The school that I trusted seemed to put greed above its faculty and its students, who are the reason the university even exists. Chico State prides itself on educating its students on inclusion and having a diverse community, but these recent actions and responses prove the opposite.
Hutchinson, after the open forum the school provided students and staff, released another statement detailing the terms of Stachura’s suspension, which seem to be far harsher than his 2020 suspension. Which is curious because, in her initial response, Hutchinson said, “The employee featured in the article [Stachura] never would have been allowed to return to campus if the University believed he posed a danger to our campus community.”
In the later statement, Hutchinson said “…you have my guarantee that he [Stachura] will not teach classes at Chico State in the spring.”
Hutchinson’s “guarantee” may not be worth much since she has endangered her faculty and made the student population feel uncomfortable and unsafe. Almost 900 people attended the forum, during which students and faculty expressed their worries regarding taking a class with Stachura in the future.
In a more recent response from Hutchinson, sent to the student body on Dec. 20, she said, “As we move ahead to effectively change policy and culture to better support victims of abuse, we must rebuild trust -— and a first step is transparency about the process and proposed changes.”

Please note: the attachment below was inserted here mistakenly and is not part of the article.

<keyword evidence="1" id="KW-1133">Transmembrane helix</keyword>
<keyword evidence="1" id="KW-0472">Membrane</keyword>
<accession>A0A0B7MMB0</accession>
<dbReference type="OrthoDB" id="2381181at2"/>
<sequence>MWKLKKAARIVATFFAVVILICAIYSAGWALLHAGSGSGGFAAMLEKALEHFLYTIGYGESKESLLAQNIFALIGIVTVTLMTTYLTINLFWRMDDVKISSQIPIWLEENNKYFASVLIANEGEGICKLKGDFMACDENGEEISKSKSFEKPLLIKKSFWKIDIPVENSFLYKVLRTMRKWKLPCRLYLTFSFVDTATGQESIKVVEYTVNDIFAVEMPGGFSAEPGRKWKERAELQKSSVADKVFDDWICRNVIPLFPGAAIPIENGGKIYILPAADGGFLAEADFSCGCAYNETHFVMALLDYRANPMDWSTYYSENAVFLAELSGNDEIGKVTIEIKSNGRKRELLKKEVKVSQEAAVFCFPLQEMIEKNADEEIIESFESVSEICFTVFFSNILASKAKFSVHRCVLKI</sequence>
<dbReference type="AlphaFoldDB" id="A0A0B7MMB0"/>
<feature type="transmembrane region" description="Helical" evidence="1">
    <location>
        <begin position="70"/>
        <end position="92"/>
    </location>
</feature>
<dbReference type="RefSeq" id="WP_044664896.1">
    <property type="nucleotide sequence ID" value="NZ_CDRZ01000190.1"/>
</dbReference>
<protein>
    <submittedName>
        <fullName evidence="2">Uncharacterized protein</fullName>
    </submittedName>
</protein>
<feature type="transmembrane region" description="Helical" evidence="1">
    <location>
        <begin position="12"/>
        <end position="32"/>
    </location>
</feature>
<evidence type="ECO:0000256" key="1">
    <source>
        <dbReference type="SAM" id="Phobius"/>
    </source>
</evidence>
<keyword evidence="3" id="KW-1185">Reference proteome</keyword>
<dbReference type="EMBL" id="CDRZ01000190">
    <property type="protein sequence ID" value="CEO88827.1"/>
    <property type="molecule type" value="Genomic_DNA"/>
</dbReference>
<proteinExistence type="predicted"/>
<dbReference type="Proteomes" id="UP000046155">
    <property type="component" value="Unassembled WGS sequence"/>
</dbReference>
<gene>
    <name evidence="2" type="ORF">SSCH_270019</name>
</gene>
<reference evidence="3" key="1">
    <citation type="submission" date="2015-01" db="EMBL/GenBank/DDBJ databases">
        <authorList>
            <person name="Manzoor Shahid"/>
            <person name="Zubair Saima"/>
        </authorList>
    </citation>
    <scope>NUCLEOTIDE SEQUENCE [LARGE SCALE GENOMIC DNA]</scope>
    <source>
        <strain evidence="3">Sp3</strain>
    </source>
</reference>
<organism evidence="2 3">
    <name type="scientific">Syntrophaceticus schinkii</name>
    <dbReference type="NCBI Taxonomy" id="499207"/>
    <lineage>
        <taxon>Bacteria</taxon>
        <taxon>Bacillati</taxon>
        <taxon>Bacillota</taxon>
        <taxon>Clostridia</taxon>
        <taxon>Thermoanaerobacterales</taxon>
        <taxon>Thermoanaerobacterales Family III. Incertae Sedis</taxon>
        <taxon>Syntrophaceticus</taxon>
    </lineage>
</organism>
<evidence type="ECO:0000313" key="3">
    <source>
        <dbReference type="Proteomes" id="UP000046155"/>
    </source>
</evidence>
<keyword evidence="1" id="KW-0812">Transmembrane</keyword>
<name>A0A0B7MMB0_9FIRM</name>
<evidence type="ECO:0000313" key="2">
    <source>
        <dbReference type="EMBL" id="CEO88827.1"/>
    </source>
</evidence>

Chico State’s actions -— especially Hutchinson’s -— surrounding this situation proves that students cannot trust the school that takes their tuition. It will take more than an authorization for an independent review of “the University’s handling of the Professor David Stachura personnel matter and threat to campus.”
Hutchinson has also stated that the university’s responses to Title IX violations, suspected threats and disciplinary procedures and practices will be under closer examination. She has even invited students to chime in on the conversation.
However, vague promises, an hour and a half virtual forum and a reminder that WellCat counseling services exist are like a Band-Aid on a bullet hole. It can only get worse from here. I believe that the trust Hutchinson wants to rebuild may be hard won. It has been proved that the university cannot be trusted to handle sexual and violence-related matters, especially if it faces the possible loss of funding and bad press.
So, why would I trust the administration to manage the smaller details of running the school? As Hutchinson plans to retire at the end of the spring semester, she is leaving a large mess for her successor. I feel sorry for the person who will inherit the downfall of Hutchinson’s weakness.
I also wonder, if the university has been hiding this investigation, what else it could be hiding.
The university has been trying to make up for its mistakes. Hutchinson has said that she supports and is encouraging the current CSU Title IX and Discrimination, Harassment and Retaliation policies and practices assessment. However, these steps seem to be a last-ditch reaction and effort.
Ariana Powell is a third-year journalism and media arts student at Chico State, and writes for local news organizations.
This column was corrected on Jan. 5 to omit an erroneous statement that the university “issued a notice of investigation outcome” in the case of another faculty member who was found to be in violation of policy because of a consensual relationship with a student. The university says no such notice was released.